FOREST HILL, MARYLAND, Nov 17, 2015 - On October 27th, the White House released The Open Government Partnership – Third Open Government National Action Plan for the United States of America. The ‘pearl’ between the covers of this plan is item 4 on page 3. Its innocuous title - Launch a Process to Create a Consolidated Public Listing of Every Address in the United States – belies the importance of the following paragraph which states:
“Although address information for residential and commercial properties is collected across the United States by all levels of government and industry, it isn't currently compiled in an open, easily accessible format. Additionally, much of the information collected at the Federal level is prohibited from public release due to various privacy laws. This non-private address information can be crucial to first responders and emergency service providers and can also be useful to innovators who might use it to build tools or launch services to improve communities. The Department of Transportation will begin coordinating across the public and private sector; connecting agencies, industry and innovators to gain consensus on an open standard for public address information; pursuing open data strategies for sharing certain address information — excluding names and other private information; and exploring uses of this information that drive innovation and inform the public.”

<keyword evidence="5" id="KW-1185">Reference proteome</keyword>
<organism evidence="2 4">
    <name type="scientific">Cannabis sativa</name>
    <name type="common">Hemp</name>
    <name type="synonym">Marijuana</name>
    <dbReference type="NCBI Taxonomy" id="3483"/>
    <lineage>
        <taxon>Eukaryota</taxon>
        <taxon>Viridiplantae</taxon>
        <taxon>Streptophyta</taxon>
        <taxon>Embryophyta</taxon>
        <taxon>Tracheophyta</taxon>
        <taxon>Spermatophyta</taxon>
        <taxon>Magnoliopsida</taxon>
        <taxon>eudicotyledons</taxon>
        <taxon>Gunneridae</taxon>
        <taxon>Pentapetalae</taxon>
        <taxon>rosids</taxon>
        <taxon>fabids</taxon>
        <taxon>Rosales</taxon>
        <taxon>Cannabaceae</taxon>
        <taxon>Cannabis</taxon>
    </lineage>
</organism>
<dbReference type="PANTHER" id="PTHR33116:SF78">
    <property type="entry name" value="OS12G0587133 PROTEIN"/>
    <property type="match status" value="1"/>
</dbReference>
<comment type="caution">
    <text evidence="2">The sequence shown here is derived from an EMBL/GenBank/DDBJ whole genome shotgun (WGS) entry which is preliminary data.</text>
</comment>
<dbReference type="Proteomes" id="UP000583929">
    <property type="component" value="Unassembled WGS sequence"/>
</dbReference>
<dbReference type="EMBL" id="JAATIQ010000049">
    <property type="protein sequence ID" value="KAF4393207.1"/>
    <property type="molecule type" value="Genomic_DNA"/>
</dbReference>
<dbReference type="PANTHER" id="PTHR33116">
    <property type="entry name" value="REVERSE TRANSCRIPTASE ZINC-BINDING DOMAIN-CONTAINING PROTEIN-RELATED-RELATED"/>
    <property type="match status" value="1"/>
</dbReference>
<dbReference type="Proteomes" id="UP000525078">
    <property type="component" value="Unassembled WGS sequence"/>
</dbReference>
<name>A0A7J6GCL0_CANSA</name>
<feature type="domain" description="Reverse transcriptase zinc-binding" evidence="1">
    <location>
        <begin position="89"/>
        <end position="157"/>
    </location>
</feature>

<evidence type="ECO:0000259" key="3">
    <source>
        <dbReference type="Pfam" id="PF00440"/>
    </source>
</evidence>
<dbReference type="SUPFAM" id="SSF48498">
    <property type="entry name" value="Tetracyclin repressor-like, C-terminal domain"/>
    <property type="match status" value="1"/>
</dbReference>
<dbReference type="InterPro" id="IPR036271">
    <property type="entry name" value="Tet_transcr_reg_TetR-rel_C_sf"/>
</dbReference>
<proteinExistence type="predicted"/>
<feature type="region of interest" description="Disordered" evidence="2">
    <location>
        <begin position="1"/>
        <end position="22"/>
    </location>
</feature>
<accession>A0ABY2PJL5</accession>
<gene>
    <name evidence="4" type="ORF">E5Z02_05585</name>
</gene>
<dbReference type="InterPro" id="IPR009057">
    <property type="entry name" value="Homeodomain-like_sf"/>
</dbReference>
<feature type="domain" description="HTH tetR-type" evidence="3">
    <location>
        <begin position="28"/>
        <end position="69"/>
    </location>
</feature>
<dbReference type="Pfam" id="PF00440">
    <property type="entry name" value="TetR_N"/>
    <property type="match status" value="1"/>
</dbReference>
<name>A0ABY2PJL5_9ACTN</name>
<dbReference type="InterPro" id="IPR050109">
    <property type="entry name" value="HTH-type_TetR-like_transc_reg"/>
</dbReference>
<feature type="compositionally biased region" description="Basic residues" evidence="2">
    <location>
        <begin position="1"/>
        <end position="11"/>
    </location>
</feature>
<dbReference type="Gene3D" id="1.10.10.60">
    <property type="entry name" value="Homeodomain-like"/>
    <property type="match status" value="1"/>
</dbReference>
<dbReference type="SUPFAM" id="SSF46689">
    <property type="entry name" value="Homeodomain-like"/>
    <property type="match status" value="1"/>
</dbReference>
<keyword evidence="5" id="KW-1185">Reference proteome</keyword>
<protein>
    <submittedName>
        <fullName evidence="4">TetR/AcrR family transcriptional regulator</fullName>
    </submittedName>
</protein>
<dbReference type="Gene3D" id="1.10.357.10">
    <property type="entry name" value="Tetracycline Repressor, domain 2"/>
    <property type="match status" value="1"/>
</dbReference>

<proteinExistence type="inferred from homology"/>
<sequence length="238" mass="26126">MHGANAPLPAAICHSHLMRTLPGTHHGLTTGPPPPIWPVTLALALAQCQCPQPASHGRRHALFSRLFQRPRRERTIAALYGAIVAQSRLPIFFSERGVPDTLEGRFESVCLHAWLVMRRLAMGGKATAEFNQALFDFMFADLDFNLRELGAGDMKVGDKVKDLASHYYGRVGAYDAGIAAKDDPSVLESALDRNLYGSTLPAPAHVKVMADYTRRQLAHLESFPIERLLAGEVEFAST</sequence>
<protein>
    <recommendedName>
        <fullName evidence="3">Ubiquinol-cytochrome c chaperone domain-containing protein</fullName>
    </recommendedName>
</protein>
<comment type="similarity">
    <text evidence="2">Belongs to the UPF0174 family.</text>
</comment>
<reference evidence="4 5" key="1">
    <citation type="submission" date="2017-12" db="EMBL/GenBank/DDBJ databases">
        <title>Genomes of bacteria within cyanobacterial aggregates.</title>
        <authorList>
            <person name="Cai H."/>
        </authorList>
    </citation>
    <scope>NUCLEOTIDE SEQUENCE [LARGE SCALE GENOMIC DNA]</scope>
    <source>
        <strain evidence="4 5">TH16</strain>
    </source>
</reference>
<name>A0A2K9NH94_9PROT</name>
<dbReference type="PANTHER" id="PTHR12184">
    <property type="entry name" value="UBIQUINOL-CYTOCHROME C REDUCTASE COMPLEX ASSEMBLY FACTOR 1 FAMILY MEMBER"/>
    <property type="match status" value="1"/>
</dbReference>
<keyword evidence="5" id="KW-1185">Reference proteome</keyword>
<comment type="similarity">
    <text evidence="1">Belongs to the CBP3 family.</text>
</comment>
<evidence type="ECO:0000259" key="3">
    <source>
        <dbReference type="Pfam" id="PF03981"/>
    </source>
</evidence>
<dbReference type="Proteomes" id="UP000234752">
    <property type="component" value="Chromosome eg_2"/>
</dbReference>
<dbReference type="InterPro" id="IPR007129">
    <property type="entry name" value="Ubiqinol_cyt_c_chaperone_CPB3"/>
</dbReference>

For over a decade, creating a national address point database has been at the top of NSGIC’s advocacy agenda. Chris Diller, President of the National States Geographic Information Council, stated “Address data are duplicated more often than any other type of data produced by government agencies, and the duplication happens at every level of government. We are hopeful that this Federal initiative will result in a coordinated effort to support state and local government addressing authorities in the compilation and maintenance of a National Address Database that provides open access to current and complete authoritative address data for every structure and landmark in the United States.”
In its February 2015 report on Geospatial Data, the U. S. Office of Management and Budget, brought its focus on the problems associated with creating a national address point database through the following recommendations.
TO CONGRESS: To increase coordination between various levels of government and reduce duplication of effort, resources, and costs associated with collecting and maintaining accurate address data, Congress should consider assessing the impact of the disclosure restrictions ...[and]… consider revising those statutes to authorize the limited release of addresses, without any personally identifiable information… Such a change, if deemed appropriate, could potentially result in significant savings across federal, state, and local governments.
TO THE FEDERAL GEOGRAPHIC DATA COMMITTEE: Create an address data theme with associated subcommittees and working groups to assist in furthering a national address database.